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North Carolina Personal Injury Blog

Major lawsuit in California alleging cancer caused by Roundup

Many chemical products in the United States do not receive adequate long-term testing before becoming publicly available. Basic safety testing often only looks at the short-term health impacts of new products and chemicals. Years later, it may become obvious that these new products actually pose significant public health risks. The popular plant-killing chemical called Roundup, also known as glyphosate, is one such product.

For a long time, the company that created the compound, Monsanto, has maintained that it is safe for use on crops and for exposure in humans. However, an increasing number of cases link the popular weed-killing chemicals to serious cancers in humans. For those who have developed these cancers with no other explanation, it may be possible to hold the manufacturer liable for the dangers caused by this veggie herbicide.

Missouri talc powder suit has 22 plaintiffs seeking compensation

Since the beginning of 2018, the American judicial system has seen a marked increase in the number of talc-related cancer lawsuits. Some of these lawsuits target manufacturers, claiming that talcum powders sold to consumers actually had contamination from asbestos. Johnson & Johnson is one company that has already faced, and lost, a number of lawsuits related to contaminated talc powders and the potential link to cancer.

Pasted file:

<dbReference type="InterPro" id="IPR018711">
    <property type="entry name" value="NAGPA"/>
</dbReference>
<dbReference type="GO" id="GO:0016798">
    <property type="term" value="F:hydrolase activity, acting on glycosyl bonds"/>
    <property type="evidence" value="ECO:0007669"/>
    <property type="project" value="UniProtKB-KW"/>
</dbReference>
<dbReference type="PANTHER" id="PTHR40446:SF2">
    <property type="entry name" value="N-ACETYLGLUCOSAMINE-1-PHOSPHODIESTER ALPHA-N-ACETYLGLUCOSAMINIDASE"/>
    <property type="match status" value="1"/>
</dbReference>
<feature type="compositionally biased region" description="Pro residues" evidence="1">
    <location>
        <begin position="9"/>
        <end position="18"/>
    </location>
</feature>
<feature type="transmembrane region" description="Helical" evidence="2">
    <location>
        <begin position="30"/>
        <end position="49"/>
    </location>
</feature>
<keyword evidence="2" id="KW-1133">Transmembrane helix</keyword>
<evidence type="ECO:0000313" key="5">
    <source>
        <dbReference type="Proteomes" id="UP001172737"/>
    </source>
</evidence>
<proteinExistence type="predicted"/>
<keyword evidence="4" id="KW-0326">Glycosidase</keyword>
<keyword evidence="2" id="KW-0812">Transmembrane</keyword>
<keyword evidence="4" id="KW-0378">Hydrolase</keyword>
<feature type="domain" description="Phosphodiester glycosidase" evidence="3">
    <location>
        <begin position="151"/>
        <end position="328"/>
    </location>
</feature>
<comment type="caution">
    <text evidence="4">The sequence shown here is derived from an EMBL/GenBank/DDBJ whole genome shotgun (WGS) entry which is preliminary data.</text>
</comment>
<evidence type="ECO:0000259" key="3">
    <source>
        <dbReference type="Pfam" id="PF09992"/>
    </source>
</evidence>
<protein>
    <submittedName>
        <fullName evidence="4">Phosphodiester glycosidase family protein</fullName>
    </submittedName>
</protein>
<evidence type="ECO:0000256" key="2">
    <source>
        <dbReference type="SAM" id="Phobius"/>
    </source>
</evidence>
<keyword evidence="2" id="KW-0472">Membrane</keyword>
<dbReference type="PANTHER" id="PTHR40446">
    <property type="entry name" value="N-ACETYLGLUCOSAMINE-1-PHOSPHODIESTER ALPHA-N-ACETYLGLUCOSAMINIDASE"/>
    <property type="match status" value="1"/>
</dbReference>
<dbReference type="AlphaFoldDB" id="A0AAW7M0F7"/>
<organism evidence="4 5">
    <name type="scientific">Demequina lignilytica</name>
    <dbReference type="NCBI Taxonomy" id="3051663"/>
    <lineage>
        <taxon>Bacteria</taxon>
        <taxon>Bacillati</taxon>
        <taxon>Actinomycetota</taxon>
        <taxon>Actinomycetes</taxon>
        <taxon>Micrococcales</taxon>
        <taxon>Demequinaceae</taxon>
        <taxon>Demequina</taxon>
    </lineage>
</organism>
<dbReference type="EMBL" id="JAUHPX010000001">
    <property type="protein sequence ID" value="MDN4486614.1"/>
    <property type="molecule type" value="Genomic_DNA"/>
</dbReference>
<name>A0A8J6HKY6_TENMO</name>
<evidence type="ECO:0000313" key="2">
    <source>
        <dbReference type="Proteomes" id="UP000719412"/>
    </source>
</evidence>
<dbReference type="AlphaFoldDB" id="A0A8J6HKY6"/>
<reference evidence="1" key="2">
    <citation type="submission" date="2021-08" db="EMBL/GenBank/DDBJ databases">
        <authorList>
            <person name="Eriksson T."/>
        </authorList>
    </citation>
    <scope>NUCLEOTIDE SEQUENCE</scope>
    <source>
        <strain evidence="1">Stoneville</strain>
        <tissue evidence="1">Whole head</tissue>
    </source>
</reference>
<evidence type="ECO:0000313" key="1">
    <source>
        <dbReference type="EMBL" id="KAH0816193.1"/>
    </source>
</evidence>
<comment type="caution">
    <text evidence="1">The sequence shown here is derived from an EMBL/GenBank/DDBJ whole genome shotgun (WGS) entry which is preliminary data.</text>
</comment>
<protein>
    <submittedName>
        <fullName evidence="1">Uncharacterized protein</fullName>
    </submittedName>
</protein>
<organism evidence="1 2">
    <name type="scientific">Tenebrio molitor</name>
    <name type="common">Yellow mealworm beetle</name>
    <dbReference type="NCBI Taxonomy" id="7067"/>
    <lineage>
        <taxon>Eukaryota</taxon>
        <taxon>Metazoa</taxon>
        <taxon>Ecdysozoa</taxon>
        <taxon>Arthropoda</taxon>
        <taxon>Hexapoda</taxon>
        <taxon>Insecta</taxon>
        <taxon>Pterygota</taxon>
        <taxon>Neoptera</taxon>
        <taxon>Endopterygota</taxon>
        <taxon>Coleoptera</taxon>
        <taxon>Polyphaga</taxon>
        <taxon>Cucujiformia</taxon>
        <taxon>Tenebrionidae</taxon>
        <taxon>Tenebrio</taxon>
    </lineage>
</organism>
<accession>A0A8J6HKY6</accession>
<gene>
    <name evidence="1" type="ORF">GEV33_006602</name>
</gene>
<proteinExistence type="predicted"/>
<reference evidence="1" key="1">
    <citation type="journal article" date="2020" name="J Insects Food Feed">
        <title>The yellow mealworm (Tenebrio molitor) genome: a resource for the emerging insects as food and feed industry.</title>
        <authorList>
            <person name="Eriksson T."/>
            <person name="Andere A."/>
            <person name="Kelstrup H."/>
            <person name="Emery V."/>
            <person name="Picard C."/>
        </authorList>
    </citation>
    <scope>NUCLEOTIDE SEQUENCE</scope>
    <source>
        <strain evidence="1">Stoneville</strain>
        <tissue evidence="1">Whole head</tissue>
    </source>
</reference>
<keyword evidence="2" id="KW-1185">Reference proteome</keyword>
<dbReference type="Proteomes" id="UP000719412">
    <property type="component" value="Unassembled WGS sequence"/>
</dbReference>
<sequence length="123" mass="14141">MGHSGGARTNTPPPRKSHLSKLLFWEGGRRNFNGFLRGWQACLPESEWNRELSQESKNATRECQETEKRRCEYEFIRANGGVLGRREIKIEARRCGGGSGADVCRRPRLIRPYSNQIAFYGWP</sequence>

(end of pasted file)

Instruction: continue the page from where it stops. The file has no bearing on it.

Asbestos is a known carcinogen that is linked to several kinds of cancer, including the incredibly aggressive and deadly cancer mesothelioma. In nature, deposits of talc and asbestos often occur in close proximity to one another. Chemical testing by some labs has shown asbestos contamination in baby powders as well as makeup marketed to teenagers.

California still not labeling Roundup as a potential carcinogen

In many regards, California leads environmental policy in the United States. Steps that they take toward both policy and safety are often replicated in other states and even at the federal level over time. California takes its responsibilities to its citizens very seriously. They have stricter environmental, chemical and labeling regulations than any other state.

Products that are freely sold in other states may have to carry a label in California acknowledging the risk for cancer or other medical issues as a result of consumer exposure. California also has more strict limits on the use of certain materials like formaldehyde in flooring materials. However, a recent court ruling out of California could impact people in that state and others who are pushing back against Roundup. Some link this popular plant-killing compound with certain cancers.

Johnson & Johnson ordered to pay $25.75 million over talc claims

Research has long linked the aggressive and fatal cancer called mesothelioma to asbestos exposure. This cancer affects the lining of the organs and can cause debilitating pain as it progresses. Mesothelioma is particularly insidious, in part because it takes so long to develop. People with mesothelioma may not get diagnosed until years or decades after their exposure.

Many people who worked in industrial settings have had to face a mesothelioma diagnosis later in their retirement years. Those who work in manufacturing, mining, construction and even vehicle repair could have had dangerous levels of exposure. The same is often true for their spouses.

Swimsuit models act like asbestos is a joke